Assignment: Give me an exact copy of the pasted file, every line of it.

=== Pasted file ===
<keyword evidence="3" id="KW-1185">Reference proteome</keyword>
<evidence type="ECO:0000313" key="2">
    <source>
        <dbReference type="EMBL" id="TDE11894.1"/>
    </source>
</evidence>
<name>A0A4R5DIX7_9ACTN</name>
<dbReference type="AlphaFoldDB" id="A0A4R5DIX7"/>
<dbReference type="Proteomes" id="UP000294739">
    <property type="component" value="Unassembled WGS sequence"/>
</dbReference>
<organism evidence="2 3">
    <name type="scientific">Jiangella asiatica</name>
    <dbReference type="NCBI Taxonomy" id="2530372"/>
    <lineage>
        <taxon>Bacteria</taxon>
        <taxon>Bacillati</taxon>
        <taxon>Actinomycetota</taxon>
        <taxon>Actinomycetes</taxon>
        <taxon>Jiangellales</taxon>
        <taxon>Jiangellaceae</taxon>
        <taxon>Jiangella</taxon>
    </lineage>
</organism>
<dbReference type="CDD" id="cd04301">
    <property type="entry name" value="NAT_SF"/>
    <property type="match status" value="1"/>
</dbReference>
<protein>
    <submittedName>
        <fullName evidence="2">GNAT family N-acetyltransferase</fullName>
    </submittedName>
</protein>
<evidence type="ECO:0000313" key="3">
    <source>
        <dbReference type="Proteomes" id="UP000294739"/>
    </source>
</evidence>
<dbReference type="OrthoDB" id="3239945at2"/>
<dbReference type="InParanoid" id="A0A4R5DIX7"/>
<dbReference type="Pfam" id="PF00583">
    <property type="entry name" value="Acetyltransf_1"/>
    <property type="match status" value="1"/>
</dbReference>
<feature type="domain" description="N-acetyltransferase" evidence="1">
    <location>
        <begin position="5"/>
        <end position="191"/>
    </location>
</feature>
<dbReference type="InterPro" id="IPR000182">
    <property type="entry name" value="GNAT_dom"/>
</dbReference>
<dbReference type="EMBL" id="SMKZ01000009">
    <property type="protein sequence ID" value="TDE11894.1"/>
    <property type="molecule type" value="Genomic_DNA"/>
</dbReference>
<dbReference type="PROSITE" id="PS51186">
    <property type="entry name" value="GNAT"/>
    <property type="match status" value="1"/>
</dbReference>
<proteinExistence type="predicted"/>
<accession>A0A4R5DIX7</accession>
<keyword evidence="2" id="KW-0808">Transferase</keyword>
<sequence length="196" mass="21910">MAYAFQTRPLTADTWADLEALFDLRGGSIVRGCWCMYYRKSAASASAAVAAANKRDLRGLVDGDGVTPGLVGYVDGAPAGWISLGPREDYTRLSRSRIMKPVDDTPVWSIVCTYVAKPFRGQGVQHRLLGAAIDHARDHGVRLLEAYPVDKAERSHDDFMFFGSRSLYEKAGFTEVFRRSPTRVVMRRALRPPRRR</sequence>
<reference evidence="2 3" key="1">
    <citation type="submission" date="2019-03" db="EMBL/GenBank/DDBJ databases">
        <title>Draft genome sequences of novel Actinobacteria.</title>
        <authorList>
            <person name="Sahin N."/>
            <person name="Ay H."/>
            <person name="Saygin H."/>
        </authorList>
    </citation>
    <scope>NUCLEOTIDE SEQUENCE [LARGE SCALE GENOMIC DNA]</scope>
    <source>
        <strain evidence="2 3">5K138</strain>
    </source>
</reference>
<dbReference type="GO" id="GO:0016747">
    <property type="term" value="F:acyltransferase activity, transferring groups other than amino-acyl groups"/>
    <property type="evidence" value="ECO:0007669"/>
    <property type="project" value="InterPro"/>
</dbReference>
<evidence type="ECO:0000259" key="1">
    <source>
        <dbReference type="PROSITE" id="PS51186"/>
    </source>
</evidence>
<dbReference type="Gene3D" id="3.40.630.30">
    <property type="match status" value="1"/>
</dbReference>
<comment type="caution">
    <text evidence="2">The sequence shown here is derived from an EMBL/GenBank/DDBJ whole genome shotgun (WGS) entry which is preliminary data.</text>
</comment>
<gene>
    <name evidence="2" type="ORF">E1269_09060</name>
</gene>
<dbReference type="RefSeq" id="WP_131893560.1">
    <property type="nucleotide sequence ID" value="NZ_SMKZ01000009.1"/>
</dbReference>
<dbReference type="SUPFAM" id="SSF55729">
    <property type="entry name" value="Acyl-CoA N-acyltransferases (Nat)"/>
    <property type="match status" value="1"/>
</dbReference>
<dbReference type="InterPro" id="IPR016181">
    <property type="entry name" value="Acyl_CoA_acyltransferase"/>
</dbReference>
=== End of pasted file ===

<keyword evidence="3" id="KW-1185">Reference proteome</keyword>
<evidence type="ECO:0000313" key="2">
    <source>
        <dbReference type="EMBL" id="TDE11894.1"/>
    </source>
</evidence>
<name>A0A4R5DIX7_9ACTN</name>
<dbReference type="AlphaFoldDB" id="A0A4R5DIX7"/>
<dbReference type="Proteomes" id="UP000294739">
    <property type="component" value="Unassembled WGS sequence"/>
</dbReference>
<organism evidence="2 3">
    <name type="scientific">Jiangella asiatica</name>
    <dbReference type="NCBI Taxonomy" id="2530372"/>
    <lineage>
        <taxon>Bacteria</taxon>
        <taxon>Bacillati</taxon>
        <taxon>Actinomycetota</taxon>
        <taxon>Actinomycetes</taxon>
        <taxon>Jiangellales</taxon>
        <taxon>Jiangellaceae</taxon>
        <taxon>Jiangella</taxon>
    </lineage>
</organism>
<dbReference type="CDD" id="cd04301">
    <property type="entry name" value="NAT_SF"/>
    <property type="match status" value="1"/>
</dbReference>
<protein>
    <submittedName>
        <fullName evidence="2">GNAT family N-acetyltransferase</fullName>
    </submittedName>
</protein>
<evidence type="ECO:0000313" key="3">
    <source>
        <dbReference type="Proteomes" id="UP000294739"/>
    </source>
</evidence>
<dbReference type="OrthoDB" id="3239945at2"/>
<dbReference type="InParanoid" id="A0A4R5DIX7"/>
<dbReference type="Pfam" id="PF00583">
    <property type="entry name" value="Acetyltransf_1"/>
    <property type="match status" value="1"/>
</dbReference>
<feature type="domain" description="N-acetyltransferase" evidence="1">
    <location>
        <begin position="5"/>
        <end position="191"/>
    </location>
</feature>
<dbReference type="InterPro" id="IPR000182">
    <property type="entry name" value="GNAT_dom"/>
</dbReference>
<dbReference type="EMBL" id="SMKZ01000009">
    <property type="protein sequence ID" value="TDE11894.1"/>
    <property type="molecule type" value="Genomic_DNA"/>
</dbReference>
<dbReference type="PROSITE" id="PS51186">
    <property type="entry name" value="GNAT"/>
    <property type="match status" value="1"/>
</dbReference>
<proteinExistence type="predicted"/>
<accession>A0A4R5DIX7</accession>
<keyword evidence="2" id="KW-0808">Transferase</keyword>
<sequence length="196" mass="21910">MAYAFQTRPLTADTWADLEALFDLRGGSIVRGCWCMYYRKSAASASAAVAAANKRDLRGLVDGDGVTPGLVGYVDGAPAGWISLGPREDYTRLSRSRIMKPVDDTPVWSIVCTYVAKPFRGQGVQHRLLGAAIDHARDHGVRLLEAYPVDKAERSHDDFMFFGSRSLYEKAGFTEVFRRSPTRVVMRRALRPPRRR</sequence>
<reference evidence="2 3" key="1">
    <citation type="submission" date="2019-03" db="EMBL/GenBank/DDBJ databases">
        <title>Draft genome sequences of novel Actinobacteria.</title>
        <authorList>
            <person name="Sahin N."/>
            <person name="Ay H."/>
            <person name="Saygin H."/>
        </authorList>
    </citation>
    <scope>NUCLEOTIDE SEQUENCE [LARGE SCALE GENOMIC DNA]</scope>
    <source>
        <strain evidence="2 3">5K138</strain>
    </source>
</reference>
<dbReference type="GO" id="GO:0016747">
    <property type="term" value="F:acyltransferase activity, transferring groups other than amino-acyl groups"/>
    <property type="evidence" value="ECO:0007669"/>
    <property type="project" value="InterPro"/>
</dbReference>
<evidence type="ECO:0000259" key="1">
    <source>
        <dbReference type="PROSITE" id="PS51186"/>
    </source>
</evidence>
<dbReference type="Gene3D" id="3.40.630.30">
    <property type="match status" value="1"/>
</dbReference>
<comment type="caution">
    <text evidence="2">The sequence shown here is derived from an EMBL/GenBank/DDBJ whole genome shotgun (WGS) entry which is preliminary data.</text>
</comment>
<gene>
    <name evidence="2" type="ORF">E1269_09060</name>
</gene>
<dbReference type="RefSeq" id="WP_131893560.1">
    <property type="nucleotide sequence ID" value="NZ_SMKZ01000009.1"/>
</dbReference>
<dbReference type="SUPFAM" id="SSF55729">
    <property type="entry name" value="Acyl-CoA N-acyltransferases (Nat)"/>
    <property type="match status" value="1"/>
</dbReference>
<dbReference type="InterPro" id="IPR016181">
    <property type="entry name" value="Acyl_CoA_acyltransferase"/>
</dbReference>